A study sponsored by Boehringer Ingelheim has shown that doctors may not be giving enough consideration to certain depression symptoms.
Symptoms such as pain and anxiety, which are considered important by patients, have been shown to often be neglected according to data presented at the 20th Annual Meeting of the European College of Neuropsychopharmacology (ECNP) in Vienna.
The study was based on a post-hoc analysis of a multi-centre trial in Europe of patients with major depressive disorder and non-specific pain.
Results showed that physicians treating patients consider only physician-rated depressive symptoms when assessing the patient while the patient often considers the degree of pain and anxiety they are feeling when judging their own improvement.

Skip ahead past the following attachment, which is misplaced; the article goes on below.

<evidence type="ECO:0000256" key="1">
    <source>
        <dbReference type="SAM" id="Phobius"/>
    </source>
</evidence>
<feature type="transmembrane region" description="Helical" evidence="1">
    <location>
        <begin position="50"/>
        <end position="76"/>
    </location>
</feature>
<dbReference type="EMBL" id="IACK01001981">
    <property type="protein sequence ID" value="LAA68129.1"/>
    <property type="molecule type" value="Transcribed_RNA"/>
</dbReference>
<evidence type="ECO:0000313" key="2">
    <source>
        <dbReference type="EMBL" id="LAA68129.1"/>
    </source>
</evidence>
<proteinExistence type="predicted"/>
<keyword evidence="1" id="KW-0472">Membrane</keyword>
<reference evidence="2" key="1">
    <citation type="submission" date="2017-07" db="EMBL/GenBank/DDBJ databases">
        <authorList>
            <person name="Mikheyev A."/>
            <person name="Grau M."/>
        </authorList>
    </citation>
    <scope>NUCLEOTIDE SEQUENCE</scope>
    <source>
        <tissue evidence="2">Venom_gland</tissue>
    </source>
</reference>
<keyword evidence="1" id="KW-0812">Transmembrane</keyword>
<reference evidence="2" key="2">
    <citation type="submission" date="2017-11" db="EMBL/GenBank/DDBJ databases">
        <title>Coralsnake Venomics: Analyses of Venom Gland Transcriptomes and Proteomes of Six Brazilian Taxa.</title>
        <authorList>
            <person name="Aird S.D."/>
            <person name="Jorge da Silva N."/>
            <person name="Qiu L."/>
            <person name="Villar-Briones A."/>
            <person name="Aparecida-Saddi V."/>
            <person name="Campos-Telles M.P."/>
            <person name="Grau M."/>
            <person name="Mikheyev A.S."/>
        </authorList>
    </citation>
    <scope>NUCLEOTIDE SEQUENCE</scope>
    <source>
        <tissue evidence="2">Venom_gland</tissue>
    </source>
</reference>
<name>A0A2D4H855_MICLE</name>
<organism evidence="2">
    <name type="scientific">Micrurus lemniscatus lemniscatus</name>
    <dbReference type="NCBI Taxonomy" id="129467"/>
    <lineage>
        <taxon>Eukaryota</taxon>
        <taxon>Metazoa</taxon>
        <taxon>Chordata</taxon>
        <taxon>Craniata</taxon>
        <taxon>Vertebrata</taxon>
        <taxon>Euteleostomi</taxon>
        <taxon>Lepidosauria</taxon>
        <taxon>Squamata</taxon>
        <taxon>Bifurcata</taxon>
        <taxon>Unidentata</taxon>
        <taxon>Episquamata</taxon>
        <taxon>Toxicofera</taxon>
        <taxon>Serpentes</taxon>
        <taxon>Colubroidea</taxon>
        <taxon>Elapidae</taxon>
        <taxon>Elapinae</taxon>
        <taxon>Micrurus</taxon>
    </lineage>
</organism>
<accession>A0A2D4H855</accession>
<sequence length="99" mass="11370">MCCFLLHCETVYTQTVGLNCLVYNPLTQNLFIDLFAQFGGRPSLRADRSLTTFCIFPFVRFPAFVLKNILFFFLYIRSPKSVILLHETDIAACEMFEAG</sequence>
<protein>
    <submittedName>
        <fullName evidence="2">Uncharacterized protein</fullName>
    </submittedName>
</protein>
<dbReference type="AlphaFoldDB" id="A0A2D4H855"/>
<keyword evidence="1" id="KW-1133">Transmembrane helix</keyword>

Professor Koen Demyttenaere, of the department of psychiatry at University Hospital Gasthuisberg, said: "Previous evidence has suggested that treating both the emotional and the physical symptoms of depression provides patients with the best chance of reaching remission."
He added that these results underline the necessity of doctors to address a wider range of symptoms when treating patients suffering from major depressive disorder and associated pain.
In May 2007, Boehringer Ingelheim announced the results of research showing that the productivity declines associated with depression are more pronounced when joined by common difficulties including anxiety, sleeping problems and fatigue.See all the latest jobs in Pharmaceutical